How you organize the data on your computer can be very important and warrants special attention. The two big reasons for this are: 1) it can impact your computer’s performance and 2) where you keep the data on your computer can determine if your data is being backed up or not. Here are some general tips for organizing the data on your computer.
Don’t Dump Files on the Desktop
It may seem like your Desktop is the easiest place to store your files, but this can cause some problems:
- Your Desktop can quickly become cluttered and unmanageable leading to
lostfiles and frustration.
- If you have too many files and folders on your Desktop, when you go to add more the operating system (OS) will either save the file off the screen or stack it on top of another file, leading to the appearance that the file is
- The OS must render all of the visible icons on the Desktop almost all the time and having many of these can cause your computer to start up slower and run slower as more memory is consumed.
Knowing Your Backups
Not every file and folder on your computer is getting backed up by the backup software installed on it. It is important to know what is and what isn’t being backed up. Here is a list of common folders that are NOT backed up:
- Movies/My Videos
- Music/My Music
- Applications/Program Files
- Any folder titled “Do Not Backup” (any sub-folders under a folder with this title won’t be backed up either)
- Any external drive (i.e. thumbdrives)
Some files are excluded based on file type regardless of where it is stored. Here is a list of file extensions (the letters after the period at the end of most file names) that are NOT backed up:
Avoid storing data at the top level of your hard drive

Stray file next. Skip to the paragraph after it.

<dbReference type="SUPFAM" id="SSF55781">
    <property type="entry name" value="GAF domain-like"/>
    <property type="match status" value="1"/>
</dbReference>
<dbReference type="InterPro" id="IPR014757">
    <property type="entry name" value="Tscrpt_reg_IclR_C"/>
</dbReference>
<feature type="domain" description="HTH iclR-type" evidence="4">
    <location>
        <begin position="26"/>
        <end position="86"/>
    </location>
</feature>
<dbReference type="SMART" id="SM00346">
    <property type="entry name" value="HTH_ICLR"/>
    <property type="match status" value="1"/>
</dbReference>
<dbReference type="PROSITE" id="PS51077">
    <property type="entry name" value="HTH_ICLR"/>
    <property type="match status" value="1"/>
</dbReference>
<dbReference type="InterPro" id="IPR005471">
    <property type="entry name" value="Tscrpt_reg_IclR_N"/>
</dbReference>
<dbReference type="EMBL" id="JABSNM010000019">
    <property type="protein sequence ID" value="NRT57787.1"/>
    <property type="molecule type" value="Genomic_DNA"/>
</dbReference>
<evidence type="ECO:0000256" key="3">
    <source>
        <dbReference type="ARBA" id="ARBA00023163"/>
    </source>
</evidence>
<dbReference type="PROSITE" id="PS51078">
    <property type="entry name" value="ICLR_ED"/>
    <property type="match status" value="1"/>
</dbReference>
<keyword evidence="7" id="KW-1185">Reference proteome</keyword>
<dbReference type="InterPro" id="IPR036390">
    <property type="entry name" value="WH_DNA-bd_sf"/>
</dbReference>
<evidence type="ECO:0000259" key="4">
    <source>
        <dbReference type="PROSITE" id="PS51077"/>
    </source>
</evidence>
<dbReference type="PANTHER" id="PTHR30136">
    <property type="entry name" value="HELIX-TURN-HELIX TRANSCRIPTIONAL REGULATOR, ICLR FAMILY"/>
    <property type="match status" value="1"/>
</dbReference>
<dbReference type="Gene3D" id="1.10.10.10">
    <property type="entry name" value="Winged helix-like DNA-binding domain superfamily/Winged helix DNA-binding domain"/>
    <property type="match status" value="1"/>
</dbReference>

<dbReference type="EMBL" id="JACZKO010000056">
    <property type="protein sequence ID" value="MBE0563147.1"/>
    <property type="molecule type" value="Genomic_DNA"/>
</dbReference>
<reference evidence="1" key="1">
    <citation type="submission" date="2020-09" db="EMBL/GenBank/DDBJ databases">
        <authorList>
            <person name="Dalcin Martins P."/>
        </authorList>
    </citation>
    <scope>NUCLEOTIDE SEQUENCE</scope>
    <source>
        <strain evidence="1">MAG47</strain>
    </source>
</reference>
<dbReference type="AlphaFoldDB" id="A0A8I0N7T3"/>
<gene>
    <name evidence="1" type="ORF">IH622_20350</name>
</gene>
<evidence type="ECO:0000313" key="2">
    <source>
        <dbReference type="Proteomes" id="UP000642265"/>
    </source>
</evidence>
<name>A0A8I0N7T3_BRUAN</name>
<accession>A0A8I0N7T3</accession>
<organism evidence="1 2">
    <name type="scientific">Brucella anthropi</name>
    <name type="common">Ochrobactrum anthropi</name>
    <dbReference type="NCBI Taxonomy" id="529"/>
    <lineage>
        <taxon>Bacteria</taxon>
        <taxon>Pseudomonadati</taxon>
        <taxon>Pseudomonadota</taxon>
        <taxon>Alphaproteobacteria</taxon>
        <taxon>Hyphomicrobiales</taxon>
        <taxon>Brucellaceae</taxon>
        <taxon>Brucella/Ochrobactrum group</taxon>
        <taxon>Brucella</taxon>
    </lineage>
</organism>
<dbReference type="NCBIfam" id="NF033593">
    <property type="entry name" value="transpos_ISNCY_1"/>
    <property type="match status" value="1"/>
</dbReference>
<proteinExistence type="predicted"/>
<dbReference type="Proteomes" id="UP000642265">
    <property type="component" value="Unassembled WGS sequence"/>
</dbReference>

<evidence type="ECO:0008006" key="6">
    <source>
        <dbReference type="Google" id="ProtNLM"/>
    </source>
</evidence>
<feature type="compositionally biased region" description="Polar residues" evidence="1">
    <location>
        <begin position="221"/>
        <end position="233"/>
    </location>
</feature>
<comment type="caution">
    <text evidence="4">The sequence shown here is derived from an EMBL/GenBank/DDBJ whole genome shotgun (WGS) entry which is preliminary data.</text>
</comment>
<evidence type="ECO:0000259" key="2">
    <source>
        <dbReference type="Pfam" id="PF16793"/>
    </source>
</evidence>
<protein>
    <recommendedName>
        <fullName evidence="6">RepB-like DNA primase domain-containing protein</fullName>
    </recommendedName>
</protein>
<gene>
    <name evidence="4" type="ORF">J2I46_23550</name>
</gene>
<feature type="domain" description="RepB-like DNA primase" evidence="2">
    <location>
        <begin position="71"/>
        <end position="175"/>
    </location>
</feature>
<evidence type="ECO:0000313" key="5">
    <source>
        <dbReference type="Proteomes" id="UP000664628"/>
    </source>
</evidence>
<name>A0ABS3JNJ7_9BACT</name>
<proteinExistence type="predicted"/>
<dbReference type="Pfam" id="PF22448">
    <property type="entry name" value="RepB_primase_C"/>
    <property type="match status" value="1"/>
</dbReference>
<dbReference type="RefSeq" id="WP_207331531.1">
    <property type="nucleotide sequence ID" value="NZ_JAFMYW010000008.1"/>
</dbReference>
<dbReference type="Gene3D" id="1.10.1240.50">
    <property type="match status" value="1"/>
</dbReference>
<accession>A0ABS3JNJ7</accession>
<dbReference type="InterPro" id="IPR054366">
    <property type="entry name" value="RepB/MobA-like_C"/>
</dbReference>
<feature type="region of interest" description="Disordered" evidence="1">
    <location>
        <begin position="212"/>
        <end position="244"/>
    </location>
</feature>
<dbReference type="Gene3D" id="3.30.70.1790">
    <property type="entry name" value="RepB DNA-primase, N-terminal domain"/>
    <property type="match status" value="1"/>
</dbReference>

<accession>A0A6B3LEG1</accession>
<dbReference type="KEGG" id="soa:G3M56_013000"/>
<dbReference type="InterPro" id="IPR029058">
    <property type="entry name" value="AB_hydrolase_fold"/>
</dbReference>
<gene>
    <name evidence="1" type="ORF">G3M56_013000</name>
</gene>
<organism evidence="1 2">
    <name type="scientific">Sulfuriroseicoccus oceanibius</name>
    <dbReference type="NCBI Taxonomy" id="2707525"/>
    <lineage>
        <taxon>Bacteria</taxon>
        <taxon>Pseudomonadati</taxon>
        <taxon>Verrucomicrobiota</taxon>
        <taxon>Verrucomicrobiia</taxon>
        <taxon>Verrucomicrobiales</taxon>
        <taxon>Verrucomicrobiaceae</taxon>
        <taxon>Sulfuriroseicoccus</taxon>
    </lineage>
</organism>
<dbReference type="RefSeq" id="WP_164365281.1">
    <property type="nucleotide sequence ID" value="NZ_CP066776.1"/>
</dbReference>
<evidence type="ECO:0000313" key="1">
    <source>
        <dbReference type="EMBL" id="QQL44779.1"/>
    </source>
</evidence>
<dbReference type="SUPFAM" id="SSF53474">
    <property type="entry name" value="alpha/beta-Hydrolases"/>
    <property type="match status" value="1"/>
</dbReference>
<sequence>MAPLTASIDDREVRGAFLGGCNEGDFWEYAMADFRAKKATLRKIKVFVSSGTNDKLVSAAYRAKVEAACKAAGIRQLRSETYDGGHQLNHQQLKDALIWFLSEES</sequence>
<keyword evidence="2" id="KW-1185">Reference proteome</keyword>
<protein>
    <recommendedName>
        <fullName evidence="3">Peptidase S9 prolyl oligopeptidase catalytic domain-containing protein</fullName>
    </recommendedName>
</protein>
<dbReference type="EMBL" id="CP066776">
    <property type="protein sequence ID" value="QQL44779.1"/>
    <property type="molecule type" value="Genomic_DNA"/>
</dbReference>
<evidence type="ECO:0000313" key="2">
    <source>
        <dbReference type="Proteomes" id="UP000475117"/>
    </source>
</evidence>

On Windows computers the top level is the directory you first see when you go to My Computer and open the C: drive. For Macintosh computers this is the directory you first see when you double-click on the
Macintosh HD icon on your Desktop.
Two reasons not to store data at the top level of your hard drive are:
- That directory is not backed up, and during the computer upgrade process (once every 3-4 years) the data in that location is not migrated to your new computer by default.
- Both Mac OS X and Windows don’t like data they aren’t expecting there (i.e. data other than what they put there) to be stored there. This can cause the OS to slow down and sometimes even crash if it runs into data at the top level that shouldn’t be there.
Data Storage Best Practices
In most cases you should store your data in your Documents/My Documents directory. The OS is expecting you to store most of your data there and our backup software backs up most of its contents. I would also recommend getting in the habit of creating folders and sub-folders that will allow you to easily organize and find your data. Here is an graphical representation of good data management using folders and sub-folders.